IDMH Annual Conference

In the time since the founding of IDMH, disasters have become a more frequent part of our daily lives. From the increasing number and severity of hurricanes and other extreme weather events to the ongoing challenges in preventing and responding to mass casualty incidents, both human-caused and natural disasters are impacting our lives more than ever before. As the needs of those impacted by disasters continue to change, so must the way we approach working with these populations. 

 

The 18th Annual IDMH Conference: Re-Envisioning Disaster Mental Health, will focus on the changing needs in the field of disaster management, including how responders can best meet the needs of communities they are serving and how clinicians can better serve responders themselves. Topics that will be covered during this 2-day conference will include Diversity & Inclusion in Disaster Response, Treating Stress & Trauma in First Responder Communities, and Lessons Learned from Recent Disasters.

In focusing on the current needs and future direction of disaster mental health the Institute will bring together diverse professionals from across the disaster management space to disseminate best practices. Please join us on October 20 & 21 at the Culinary Institute of America to be a part of this conversation and to hear from world-renowned speakers. A conference agenda will be shared on our website shortly, so please keep an eye out for important updates.

 

Please find our Save the Date flyer above, which includes information such as the date and location of the 18th Annual IDMH Conference. We also encourage you to share this flyer with your networks widely.

 

See you in October,

The Institute for Disaster Mental Health

 

Conference Speaker Biographies

  

Amy Nitza, Ph.D

Dr. Amy Nitza is the Director of the Institute for Disaster Mental Health at SUNY New Paltz.  She is a psychologist who specializes in providing mental health training in academic and non-academic settings both nationally and internationally, with an emphasis on disaster mental health and trauma recovery. As a Fulbright Scholar at the University of Botswana, she trained mental health and school counselors and studied the use of group counseling interventions in HIV/AIDS prevention among adolescents. She has collaborated with the University of Notre Dame in Haiti to develop trauma-related interventions for children in domestic servitude, and to provide training for teachers in dealing with traumatized children in the classroom.  She is also currently collaborating with UNICEF USA to develop and implement a program of mental health support for children impacted by Hurricane Maria in Puerto Rico.  Amy is the author and editor of numerous publications, including the recent book Disaster Mental Health Case Studies: Lessons Learned from Counseling in Chaos.  She is a Fellow of the Association for Specialists in Group Work and serves on the Executive Board of the Society for Group Psychology and Group Psychotherapy (Division 49) of the American Psychological Association.  She holds a Ph.D. in Counseling Psychology from Indiana University.  She formerly served as an Associate Professor and Chair of the Department of Professional Studies at Indiana University-Purdue University Fort Wayne.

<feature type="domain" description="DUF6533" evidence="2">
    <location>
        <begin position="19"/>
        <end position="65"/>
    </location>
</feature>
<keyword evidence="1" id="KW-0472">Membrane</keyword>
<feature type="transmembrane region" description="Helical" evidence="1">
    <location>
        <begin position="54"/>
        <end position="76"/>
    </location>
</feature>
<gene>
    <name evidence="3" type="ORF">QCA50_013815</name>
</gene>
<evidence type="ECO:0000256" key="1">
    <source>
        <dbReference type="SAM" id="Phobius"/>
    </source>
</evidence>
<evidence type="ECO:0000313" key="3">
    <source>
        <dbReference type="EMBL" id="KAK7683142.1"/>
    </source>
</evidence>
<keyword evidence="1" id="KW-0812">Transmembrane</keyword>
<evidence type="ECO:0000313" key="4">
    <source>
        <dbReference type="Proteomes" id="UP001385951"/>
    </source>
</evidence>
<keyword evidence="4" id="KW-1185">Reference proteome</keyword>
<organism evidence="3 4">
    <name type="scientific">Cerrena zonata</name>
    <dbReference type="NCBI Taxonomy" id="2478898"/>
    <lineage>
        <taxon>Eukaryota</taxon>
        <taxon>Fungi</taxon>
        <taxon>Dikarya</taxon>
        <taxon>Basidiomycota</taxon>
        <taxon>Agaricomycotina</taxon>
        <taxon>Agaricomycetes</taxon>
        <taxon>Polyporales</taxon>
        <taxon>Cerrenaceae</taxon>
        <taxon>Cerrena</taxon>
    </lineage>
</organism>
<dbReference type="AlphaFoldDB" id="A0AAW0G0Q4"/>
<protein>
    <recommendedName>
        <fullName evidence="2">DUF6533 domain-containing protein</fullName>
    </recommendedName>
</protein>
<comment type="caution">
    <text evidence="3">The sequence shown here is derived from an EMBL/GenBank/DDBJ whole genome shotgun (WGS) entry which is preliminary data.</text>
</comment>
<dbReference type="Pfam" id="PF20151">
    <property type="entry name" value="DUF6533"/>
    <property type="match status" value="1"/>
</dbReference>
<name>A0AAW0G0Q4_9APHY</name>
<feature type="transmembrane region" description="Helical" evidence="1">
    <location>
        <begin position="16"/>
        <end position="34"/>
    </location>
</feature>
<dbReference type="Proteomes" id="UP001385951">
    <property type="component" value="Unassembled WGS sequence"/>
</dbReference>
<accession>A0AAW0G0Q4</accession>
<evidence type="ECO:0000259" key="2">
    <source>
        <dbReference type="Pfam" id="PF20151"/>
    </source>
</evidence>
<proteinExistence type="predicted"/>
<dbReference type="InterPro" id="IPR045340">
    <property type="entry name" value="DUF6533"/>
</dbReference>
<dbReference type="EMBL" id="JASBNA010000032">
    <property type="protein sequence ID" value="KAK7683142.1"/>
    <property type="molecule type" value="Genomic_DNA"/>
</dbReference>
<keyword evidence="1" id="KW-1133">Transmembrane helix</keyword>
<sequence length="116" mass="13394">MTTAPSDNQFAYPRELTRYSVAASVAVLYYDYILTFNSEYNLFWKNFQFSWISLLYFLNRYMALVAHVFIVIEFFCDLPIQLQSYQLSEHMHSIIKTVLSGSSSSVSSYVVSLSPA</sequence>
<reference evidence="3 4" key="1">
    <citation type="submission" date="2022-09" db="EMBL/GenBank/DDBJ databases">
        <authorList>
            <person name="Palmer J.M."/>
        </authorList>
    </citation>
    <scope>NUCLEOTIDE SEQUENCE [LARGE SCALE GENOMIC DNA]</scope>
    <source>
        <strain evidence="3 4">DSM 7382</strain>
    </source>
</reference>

Deanne Criswell, Administrator , FEMA

Deanne Criswell was unanimously confirmed by the Senate on April 22, 2021 as the 12th Administrator of the Federal Emergency Management Agency (FEMA). Ms. Criswell is the first woman confirmed to serve as the Administrator, where she leads the nation's efforts in helping people before, during, and after disasters. She brings with her an extensive career in public service, with serving 30 years at all levels of government. Prior to her appointment, Ms. Criswell served as the Commissioner of the New York City Emergency Management Department from 2019 to 2021, where she was responsible for coordinating citywide emergency planning and response for all emergencies. One of her most significant accomplishments was leading the coordination of the City’s response to the COVID-19 pandemic to include preventing the collapse of the healthcare system, making sure no New Yorker went hungry, establishing a first of its kind non-congregate sheltering program, and supporting the country’s largest mass fatality program. Ms. Criswell began her career in emergency management in Aurora, Colorado, where she led strategic change in the city's emergency and disaster planning. During her tenure, Ms. Criswell coordinated transitional housing and family reunification efforts in response to receiving evacuees during the response to Hurricane Katrina. She previously served at FEMA as the leader of one of the Agency's National Incident Management Assistance Teams (IMAT) and as a Federal Coordinating Officer. In this role, Ms. Criswell was the primary Federal representative responsible for leading the agency's response to and recovery from emergencies and major disasters, from severe flooding in North Dakota to hurricanes in South Carolina to fires in Colorado. She also spent two years as an executive in the private sector, providing exceptional technical expertise and the experience necessary to help her clients achieve their critical missions. Ms. Criswell also proudly served 21 years in the Colorado Air National Guard. She is a veteran of two overseas tours to include as a fire officer in Kuwait immediately following the attacks of September 11, 2001, and to Qatar in support of Operation Enduring Freedom in 2010 where she advised senior leadership on fire protection requirements for new and existing military bases in Afghanistan and Iraq. Ms. Criswell holds a Bachelor of Science from Colorado State University, a Master of Public Administration from the University of Colorado – Denver, and a Master of Arts in Security Studies from the Naval Postgraduate School, Center for Homeland Defense and Security.